Friday, December 16, 2022

Patience in the Darkness

“Be patient, therefore, beloved, until the coming of the Lord.” May I speak to you in the name of the G-d who [+] creates, redeems and sustains us? AMEN.


It is rare that preachers choose the Epistle as the lesson on which to focus their sermons. It’s even more rare that we hear from the Letter from James. And yet, today’s lesson emphasizing patience is tailor made for the Advent season of waiting and watching, reflecting and repenting. And I think there is something important in this lesson that we need to hear today.


Biblical scholars are not sure who wrote the Letter from James or when. The James in whose name the letter was written suggests it came from James, the brother of Jesus. He was the leader of the Jerusalem community of Jesus followers in the years following the execution of his brother, Jesus, by the Romans. If that is the case, this letter would have been written prior to 70 CE because thereafter the Romans would destroy the Second Temple in Jerusalem and expel all of the residents it had not killed.


Like a Time Capsule


The letter from James is like a time capsule from the early Jesus movement. It decidedly reflects the thinking of a Hebraic community like that from which Jesus came. At a basic level, it is much more reflective of the religion of Jesus than the religion about Jesus which Paul would create that would later come to be called Christianity.


Not surprisingly, given its Hebrew audience, James’ letter is more focused on conduct rather than belief. Its teachings are moral, not dogmatic. It is this epistle from which the focus on orthopraxy, right conduct – as opposed to orthodoxy, right belief - comes. It is true that orthopraxy has always been an important part of the Christian tradition historically. Think Social Gospel. Think liberation theology. But it has always been the minority view vis-à-vis orthodoxy with its focus on right beliefs.


Perhaps the best known line from the letter from James is the assertion that “Faith without works is dead.” It was this ongoing concern for the way one lived their faith as opposed to the contents of one’s belief system that would cause later Christian  theologians to consider removing James from the Christian scriptures.


Valuable Counsel to Any Community

Fortunately, the church resisted that tendency. The counsel that the writer of James offers us in this passage today is incredibly valuable especially during this Advent season: Be patient….strengthen your hearts….do not grumble or judge one another….emulate the prophets who were willing to endure suffering in patience. These are words that would prove valuable to any community. But they are particularly on point to those Christian communities which observe the season of Advent.

This Sunday is the third Sunday of Advent. It is the time when we Christians are called to wait, to watch, to reflect, to repent. Every human culture has some observance of this practice of waiting in the growing darkness for the return of light to our darkened world. This year that will occur 10 days from now on the winter solstice.


The Christian tradition is to light an additional candle each week as that time grows near, each candle reflecting our increasing hopefulness for new light, new life, and a new year. It is hardly surprising that when the Christian church had to choose a date on which to mark the birth of Jesus, it chose one which roughly corresponded with the winter solstice. The hymn we will sing when the Christmas season finally arrives on the night of December 24 recognizes that connection:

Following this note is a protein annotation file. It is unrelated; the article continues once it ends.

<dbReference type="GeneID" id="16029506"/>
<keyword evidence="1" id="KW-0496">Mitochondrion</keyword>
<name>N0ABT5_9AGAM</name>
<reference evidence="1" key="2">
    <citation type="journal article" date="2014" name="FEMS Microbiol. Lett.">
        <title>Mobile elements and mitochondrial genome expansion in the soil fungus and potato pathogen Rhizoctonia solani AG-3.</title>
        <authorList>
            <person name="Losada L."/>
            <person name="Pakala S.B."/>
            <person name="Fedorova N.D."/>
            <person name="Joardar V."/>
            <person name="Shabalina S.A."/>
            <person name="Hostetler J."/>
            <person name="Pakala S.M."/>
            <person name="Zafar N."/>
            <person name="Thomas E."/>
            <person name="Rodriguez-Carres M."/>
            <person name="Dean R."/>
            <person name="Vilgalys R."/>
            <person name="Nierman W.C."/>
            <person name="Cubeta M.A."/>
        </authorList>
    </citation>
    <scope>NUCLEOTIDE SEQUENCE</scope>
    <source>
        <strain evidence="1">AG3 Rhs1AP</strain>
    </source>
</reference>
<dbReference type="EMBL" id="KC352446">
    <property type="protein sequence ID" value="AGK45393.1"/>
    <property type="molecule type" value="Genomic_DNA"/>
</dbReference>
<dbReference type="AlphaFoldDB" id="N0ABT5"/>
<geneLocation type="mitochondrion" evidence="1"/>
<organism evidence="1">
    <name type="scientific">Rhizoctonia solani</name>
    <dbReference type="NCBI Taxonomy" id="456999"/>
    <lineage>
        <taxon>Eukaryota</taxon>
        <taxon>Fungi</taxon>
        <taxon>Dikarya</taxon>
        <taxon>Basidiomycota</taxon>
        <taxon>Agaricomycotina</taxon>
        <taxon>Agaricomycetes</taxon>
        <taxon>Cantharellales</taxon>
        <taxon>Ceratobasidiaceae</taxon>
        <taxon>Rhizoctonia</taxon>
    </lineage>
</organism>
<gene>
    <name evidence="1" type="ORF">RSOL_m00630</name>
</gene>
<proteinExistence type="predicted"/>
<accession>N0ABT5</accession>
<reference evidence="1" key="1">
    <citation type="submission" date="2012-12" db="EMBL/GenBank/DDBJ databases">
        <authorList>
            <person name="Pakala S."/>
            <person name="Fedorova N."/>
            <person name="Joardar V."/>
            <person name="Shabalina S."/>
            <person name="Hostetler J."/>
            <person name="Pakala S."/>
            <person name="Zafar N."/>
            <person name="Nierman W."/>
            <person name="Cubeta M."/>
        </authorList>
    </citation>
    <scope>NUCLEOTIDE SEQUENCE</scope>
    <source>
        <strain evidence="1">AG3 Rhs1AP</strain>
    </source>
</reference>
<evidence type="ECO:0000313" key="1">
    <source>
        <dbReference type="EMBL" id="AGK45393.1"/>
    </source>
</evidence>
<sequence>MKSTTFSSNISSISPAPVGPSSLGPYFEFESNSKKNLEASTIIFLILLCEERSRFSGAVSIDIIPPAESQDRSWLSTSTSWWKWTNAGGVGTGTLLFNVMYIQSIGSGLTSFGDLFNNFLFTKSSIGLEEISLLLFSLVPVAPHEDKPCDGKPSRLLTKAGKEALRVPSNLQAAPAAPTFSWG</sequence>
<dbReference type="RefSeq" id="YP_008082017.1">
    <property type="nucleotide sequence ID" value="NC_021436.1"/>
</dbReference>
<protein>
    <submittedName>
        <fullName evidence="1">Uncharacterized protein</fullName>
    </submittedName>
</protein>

Hail the heaven-born Prince of Peace!

            Hail the Sun of Righteousness!

            Light and life to all He brings

            Risen with healing in His wings


But it is important that we do not leap ahead to Christmas much as we may want to. This period of Advent is critical to our tradition. We absolutely need these four weeks of reflection. It is essential to the health of our souls both individually and collectively. So it makes sense that a reading advising us to exercise patience would be chosen for this Sunday midway through that season.


James had good reasons to repeatedly admonish his community to be patient. They were living in a very tense time in a Jerusalem whose Temple would be destroyed by the Romans shortly and whose Judean population, including this Jesus community formed around James, would soon be dispersed from the city. The ability to exercise patience in the face of oppression was the difference between survival and extinction. 

 We Don’t Come By It Readily

That said, patience is hardly the most observable trait among human beings. I can relate to that personally. I am not a terribly patient man perhaps with the exception of the feral kittens I labor to domesticate (though they may say differently if asked). For them and for some of my students who came to me with challenges to their learning over my years of teaching, I have on occasion demonstrated the patience of Job. But for everyone else - starting with myself - not so much.

So my record in exercising patience is mixed on a good day. My guess is that may well be true for many of you as well in the various aspects of your lives where patience is required from everyday parenting to simply being present in your work places, not to mention enduring family gatherings at holidays. And that doesn’t even begin to consider the realms of our evermore contentious social media and the world of politics.